Australian airline Qantas has offered customers a new flight called “Take me to the moon”. The plane will not fly into space, but passengers will be able to watch the full moon right in the sky.
As indicated by the carrier on its website, ticket sales will begin on May 12. A flight in economy class will cost from 499 Australian dollars (about 29,000 rubles), in premium economy – from 899 dollars (about 52,000 rubles), in business class – from 1499 dollars (about 87,000 rubles). A cocktail party will also be arranged for business class passengers.
“Delivery to the Moon” will take place on Wednesday, May 26th. The Boeing 787 Dreamliner will take off from Sydney Airport and fly east towards the Pacific Ocean. In this case, the liner will rise to an altitude of about 13 km – usually passengers are transported at an altitude of 10 km. This will give Qantas customers a better view of the three astronomical events that will coincide that day – full moon, total lunar eclipse and supermoon. The latter means the moment of the closest approach of the Moon and the Earth. Professional astronomer Vanessa Moss will comment on what is happening in the starry sky on board.
The flight will last 2.5 hours. When the journey is complete, the plane will fly back to Sydney.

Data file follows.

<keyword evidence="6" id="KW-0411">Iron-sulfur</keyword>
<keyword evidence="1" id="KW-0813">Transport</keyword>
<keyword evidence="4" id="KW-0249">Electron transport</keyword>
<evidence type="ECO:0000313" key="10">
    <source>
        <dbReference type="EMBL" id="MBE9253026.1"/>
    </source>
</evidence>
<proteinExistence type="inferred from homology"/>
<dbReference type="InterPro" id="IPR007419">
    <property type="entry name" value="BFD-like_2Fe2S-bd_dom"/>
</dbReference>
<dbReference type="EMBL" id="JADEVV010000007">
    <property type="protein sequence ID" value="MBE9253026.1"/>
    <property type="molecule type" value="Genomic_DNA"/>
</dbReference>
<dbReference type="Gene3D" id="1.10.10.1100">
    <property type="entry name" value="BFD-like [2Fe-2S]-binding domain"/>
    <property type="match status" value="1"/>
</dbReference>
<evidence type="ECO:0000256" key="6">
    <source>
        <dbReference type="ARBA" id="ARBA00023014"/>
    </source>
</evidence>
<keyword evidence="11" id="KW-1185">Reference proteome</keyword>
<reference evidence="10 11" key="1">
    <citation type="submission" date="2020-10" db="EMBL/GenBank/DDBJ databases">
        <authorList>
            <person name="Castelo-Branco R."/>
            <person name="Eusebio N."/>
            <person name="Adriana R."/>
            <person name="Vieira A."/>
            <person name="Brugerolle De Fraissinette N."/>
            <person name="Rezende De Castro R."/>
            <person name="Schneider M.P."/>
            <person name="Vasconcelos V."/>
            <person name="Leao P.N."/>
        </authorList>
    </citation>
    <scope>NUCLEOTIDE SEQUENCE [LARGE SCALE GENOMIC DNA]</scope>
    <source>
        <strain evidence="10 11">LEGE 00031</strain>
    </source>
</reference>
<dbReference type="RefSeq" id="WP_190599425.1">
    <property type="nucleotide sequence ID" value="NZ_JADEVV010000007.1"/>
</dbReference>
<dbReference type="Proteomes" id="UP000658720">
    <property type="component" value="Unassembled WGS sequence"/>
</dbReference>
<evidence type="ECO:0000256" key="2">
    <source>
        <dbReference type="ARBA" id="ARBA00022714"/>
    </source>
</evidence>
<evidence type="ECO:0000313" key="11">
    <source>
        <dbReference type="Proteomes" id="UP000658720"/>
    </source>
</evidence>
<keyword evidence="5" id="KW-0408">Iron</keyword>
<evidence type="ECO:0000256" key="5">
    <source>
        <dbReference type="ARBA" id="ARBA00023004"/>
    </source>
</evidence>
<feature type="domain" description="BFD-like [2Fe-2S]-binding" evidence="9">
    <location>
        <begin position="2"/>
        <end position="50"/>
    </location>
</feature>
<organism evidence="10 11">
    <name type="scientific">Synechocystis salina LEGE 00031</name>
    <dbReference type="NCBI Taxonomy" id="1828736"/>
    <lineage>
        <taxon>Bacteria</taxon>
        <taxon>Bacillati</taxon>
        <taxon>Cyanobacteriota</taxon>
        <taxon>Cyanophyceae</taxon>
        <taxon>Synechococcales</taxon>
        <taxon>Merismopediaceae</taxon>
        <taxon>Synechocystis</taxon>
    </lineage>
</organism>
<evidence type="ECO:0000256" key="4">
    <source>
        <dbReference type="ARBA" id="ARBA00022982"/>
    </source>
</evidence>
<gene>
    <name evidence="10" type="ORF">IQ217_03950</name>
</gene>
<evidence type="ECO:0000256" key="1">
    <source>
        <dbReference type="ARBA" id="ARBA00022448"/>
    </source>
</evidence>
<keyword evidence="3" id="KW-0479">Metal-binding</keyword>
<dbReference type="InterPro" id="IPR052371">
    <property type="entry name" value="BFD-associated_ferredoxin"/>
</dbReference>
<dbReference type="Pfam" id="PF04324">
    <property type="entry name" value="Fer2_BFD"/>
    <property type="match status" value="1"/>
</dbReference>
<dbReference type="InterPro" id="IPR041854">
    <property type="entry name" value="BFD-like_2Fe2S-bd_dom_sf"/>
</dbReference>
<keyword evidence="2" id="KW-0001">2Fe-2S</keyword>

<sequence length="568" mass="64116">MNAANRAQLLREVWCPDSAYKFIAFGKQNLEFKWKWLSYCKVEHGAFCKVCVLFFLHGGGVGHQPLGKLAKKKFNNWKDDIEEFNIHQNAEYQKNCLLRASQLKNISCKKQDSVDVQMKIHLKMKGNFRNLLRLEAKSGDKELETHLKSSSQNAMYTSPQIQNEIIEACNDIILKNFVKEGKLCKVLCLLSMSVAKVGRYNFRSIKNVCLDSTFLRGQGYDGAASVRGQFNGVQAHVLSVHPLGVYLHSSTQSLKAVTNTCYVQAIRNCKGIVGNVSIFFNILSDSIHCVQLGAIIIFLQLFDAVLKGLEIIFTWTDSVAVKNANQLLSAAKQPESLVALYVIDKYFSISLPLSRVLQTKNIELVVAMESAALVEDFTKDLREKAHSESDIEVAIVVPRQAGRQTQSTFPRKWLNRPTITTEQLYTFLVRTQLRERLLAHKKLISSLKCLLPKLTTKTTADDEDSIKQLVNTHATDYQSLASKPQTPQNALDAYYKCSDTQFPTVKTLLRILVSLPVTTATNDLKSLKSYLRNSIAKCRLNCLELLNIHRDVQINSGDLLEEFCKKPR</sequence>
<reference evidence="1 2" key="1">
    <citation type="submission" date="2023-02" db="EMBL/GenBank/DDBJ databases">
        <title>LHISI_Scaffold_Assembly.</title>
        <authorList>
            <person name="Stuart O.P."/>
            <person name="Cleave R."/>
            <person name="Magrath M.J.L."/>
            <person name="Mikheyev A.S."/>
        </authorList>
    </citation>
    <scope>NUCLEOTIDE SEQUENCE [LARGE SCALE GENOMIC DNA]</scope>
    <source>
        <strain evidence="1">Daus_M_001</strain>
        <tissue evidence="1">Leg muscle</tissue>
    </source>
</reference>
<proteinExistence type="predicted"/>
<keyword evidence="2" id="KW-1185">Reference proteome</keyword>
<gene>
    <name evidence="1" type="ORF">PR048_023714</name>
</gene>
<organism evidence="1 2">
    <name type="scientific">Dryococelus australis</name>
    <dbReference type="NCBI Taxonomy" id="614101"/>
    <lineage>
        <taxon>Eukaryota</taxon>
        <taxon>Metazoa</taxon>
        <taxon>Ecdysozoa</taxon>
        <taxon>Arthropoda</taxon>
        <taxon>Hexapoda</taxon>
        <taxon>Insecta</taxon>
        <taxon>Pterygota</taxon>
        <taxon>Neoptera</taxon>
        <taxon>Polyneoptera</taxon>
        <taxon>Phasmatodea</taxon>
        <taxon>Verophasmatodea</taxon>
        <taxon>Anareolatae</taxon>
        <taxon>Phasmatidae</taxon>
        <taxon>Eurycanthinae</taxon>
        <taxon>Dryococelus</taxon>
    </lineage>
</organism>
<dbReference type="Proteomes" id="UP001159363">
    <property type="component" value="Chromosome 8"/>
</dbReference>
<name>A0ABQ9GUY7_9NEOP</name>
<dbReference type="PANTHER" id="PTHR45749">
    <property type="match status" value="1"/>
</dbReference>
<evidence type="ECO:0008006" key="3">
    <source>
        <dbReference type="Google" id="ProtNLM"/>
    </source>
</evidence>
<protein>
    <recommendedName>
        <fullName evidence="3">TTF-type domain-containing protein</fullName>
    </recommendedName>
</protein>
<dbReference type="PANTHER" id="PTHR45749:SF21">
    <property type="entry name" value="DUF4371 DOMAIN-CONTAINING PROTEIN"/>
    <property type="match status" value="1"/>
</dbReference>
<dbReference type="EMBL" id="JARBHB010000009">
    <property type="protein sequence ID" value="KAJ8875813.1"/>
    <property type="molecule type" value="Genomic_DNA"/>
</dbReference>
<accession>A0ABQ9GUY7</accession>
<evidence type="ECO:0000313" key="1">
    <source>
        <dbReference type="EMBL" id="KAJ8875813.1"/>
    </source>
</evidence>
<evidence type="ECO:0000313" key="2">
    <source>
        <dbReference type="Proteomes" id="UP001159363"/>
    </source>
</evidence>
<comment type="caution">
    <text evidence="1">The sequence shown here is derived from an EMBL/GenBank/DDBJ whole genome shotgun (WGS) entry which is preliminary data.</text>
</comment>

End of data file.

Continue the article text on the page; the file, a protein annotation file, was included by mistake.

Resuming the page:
“Take me to the moon” is one of the so-called “nowhere” flights. They do not have a specific destination – passengers spend several hours in the air and then return to the airport of departure. Previously, Qantas has already organized flights over Antarctica and the Great Barrier Reef, and also launched “mysterious flights into the unknown” – passengers recognized the point of arrival of the aircraft only upon landing.
Flights to nowhere are one of the airlines' ways to make money amid the coronavirus pandemic. In Russia, they began to offer them at the end of 2020. The first flight “from Moscow to Moscow” was organized by the airline “Pobeda”. According to the carrier, tickets for the first flight were then sold out in 8 minutes, for the second – in 6.
Photo: Petr Beran, CC BY-SA 4.0
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